We’re trusting in God to equip us for this great unknown that we’re entering into. If he has called us to this, he will surely provide us with all that we need. We’re excited to see how he’ll work through this!

I’m going to try to maintain two sections in this blog, aside from progress posts. The first:

How you can pray for us

  • Pray for open and honest conversations with people who’ve been there
  • Pray for supportive connections
  • Pray for the caseworker who will be assigned to us as a couple
  • Pray for the hearts of the little ones who’ll be in our homes -- who might right now be going through the hurt that will lead them into our lives


How you can help us

We’re going to eventually be looking for baby stuff- possibly a second crib, baby clothes, bottles. If you have any that you’re getting rid of (for free or cheap!) keep us in mind!

Sunday, September 1, 2013

First Full Day of Full-Time Ministry

Life for the believer is full-time ministry -- we create and build culture because we reflect our creator and we tell everyone we can about Jesus.

But today I attended service at our church, then sat in my office all afternoon trying to connect people to community groups that could encourage them and challenge them in their walk with Christ. Essentially, I was paid to do everything I can to promote the spiritual growth of others.

Because I am still learning the ropes, it took me forever to do next to nothing...

And I couldn't be happier.

My wife summed it up nicely with this fantastic quote:

"I know that not everyone can be more than a volunteer. We are so, so very blessed to be able to do this full time."

In many ways today is the first day of the rest of my life. I've stepped away from comfortable financial opportunities and a fruitful early career in scientific academia to serve God through the local church. I cannot wait for what lies ahead...

Tuesday, August 13, 2013

The Weight of Tomorrow

At present we are on the outside of the world, the wrong side of the door. We discern the freshness and purity of morning, but they do not make us fresh and pure. We cannot mingle with the splendours we see. But all the leaves of the New Testament are rustling with the rumour that it will not always be so. Some day, God willing, we shall get in. ~ C. S. Lewis in "The Weight of Glory"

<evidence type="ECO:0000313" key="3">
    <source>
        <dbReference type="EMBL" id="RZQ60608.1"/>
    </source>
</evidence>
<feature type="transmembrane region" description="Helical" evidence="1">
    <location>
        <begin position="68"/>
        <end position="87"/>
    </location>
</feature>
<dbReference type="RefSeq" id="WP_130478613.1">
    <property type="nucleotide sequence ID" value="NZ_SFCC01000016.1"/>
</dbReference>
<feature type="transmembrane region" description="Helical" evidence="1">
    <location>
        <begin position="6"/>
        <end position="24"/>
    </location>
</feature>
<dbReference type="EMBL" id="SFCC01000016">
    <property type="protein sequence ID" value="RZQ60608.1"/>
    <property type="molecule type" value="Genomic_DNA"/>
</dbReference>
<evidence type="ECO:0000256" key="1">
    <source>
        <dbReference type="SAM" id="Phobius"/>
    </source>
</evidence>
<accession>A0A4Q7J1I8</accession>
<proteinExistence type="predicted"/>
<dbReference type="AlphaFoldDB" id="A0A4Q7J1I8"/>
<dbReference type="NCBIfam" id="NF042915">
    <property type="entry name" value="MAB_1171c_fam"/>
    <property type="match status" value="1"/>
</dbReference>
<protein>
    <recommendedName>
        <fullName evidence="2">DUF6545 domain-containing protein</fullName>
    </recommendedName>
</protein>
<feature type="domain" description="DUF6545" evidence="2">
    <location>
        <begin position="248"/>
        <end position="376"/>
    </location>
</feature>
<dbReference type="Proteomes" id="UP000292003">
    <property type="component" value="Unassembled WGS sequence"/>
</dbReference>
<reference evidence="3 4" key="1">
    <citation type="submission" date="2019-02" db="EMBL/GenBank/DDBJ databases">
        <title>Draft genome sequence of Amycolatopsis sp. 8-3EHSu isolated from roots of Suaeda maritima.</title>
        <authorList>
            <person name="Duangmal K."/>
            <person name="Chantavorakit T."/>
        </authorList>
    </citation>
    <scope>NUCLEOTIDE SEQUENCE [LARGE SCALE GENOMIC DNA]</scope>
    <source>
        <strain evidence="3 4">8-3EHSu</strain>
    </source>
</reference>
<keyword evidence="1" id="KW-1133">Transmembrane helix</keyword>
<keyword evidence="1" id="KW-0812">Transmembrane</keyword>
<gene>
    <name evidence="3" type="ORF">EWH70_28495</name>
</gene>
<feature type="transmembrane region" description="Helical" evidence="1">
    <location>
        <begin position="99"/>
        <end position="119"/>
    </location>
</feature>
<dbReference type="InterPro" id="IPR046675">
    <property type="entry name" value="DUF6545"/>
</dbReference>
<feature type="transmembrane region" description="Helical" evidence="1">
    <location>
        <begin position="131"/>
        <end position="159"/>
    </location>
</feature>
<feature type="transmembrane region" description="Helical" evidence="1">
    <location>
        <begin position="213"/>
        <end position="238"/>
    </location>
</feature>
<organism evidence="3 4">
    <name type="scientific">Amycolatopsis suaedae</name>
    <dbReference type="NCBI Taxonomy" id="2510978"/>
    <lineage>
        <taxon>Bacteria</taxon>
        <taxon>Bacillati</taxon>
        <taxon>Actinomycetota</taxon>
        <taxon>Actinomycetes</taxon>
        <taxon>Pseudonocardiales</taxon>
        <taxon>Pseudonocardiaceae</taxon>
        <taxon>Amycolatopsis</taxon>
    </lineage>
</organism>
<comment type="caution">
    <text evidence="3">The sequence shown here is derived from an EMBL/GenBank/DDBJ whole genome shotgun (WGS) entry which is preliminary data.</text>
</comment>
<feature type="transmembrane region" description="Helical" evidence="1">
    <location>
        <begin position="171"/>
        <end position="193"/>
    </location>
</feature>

In less than 24 hours, I will stand before an audience to summarize a portion of my research from the last 5 years. Afterwards, I will be behind closed doors, defending the choices I have made in that research and attempting to demonstrate my value as a scientist and an academic. If all goes as expected, I will be rewarded with the title of Doctor of Philosophy (Ph.D.) in the field of Biophysics.

The most common questions I receive are "Are you nervous?" and "How do you feel?"

Am I nervous?

The answer again and again is a resounding "no". I have nothing to be nervous about. I spent 4 years in my undergraduate career studying the digitization and analysis of biological information (bioinformatics). Then I went on to begin my graduate career, studying the motion of macromolecules using classical physics (computational biophysics). So, in all, I've spent 9 years studying this material. From a preparation standpoint, I should be ready.

That's not to say that I'm unrealistic about my expectations for tomorrow. I fully realize that there exists the possibility that I fail; that my committee decides that I am not qualified (yet) to carry the academic title that comes with a doctorate. But this realism does not immediately translate into anxiety. Instead, my lengthy preparation for this moment leaves me with a sense of peace, as I have done nearly all I could on my end, and I can comfortably leave the situation in the hands of my creator. I will answer every question to the best of my ability and give a clear picture of the boundaries of my knowledge and understanding.

How do I feel?

This is a different question entirely. I often respond with "fine" or "ok". The intent of the question is discern my level of preparedness and anxiety, to which my response is the same as above. But, in a moment of clarity, I decided that the best description of my emotional, spiritual, and physical state is one of "heaviness".

There is a weight resting on my chest. A heavy weight that presses harder when I think through the shift ahead of me. My post-doctoral plans are very, very different than those of most of my graduate school colleagues. They will not carry me into a long and storied career of scientific research that cures ailments and brings new and interesting knowledge to mankind. Nonetheless, I'm more excited about my chosen path than I ever was about the scientific career. The ailments I hope to treat and the knowledge I desire to acquire might have far greater impact for the eternal and the unseen than any on the path I already had before me.